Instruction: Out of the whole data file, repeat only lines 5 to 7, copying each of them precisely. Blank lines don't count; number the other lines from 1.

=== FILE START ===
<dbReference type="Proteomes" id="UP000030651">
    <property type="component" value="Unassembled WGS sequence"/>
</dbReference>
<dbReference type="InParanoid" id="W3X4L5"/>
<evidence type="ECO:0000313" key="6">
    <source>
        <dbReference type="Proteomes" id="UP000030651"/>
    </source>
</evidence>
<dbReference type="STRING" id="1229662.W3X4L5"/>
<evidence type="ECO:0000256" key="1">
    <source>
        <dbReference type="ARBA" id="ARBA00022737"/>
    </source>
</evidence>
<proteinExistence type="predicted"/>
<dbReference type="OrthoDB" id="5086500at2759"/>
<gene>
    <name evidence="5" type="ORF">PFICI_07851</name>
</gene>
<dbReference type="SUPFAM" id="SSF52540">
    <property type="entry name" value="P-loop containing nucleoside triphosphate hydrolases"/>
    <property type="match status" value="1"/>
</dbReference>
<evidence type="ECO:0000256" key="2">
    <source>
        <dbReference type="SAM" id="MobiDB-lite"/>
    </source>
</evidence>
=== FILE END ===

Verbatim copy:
<evidence type="ECO:0000313" key="6">
    <source>
        <dbReference type="Proteomes" id="UP000030651"/>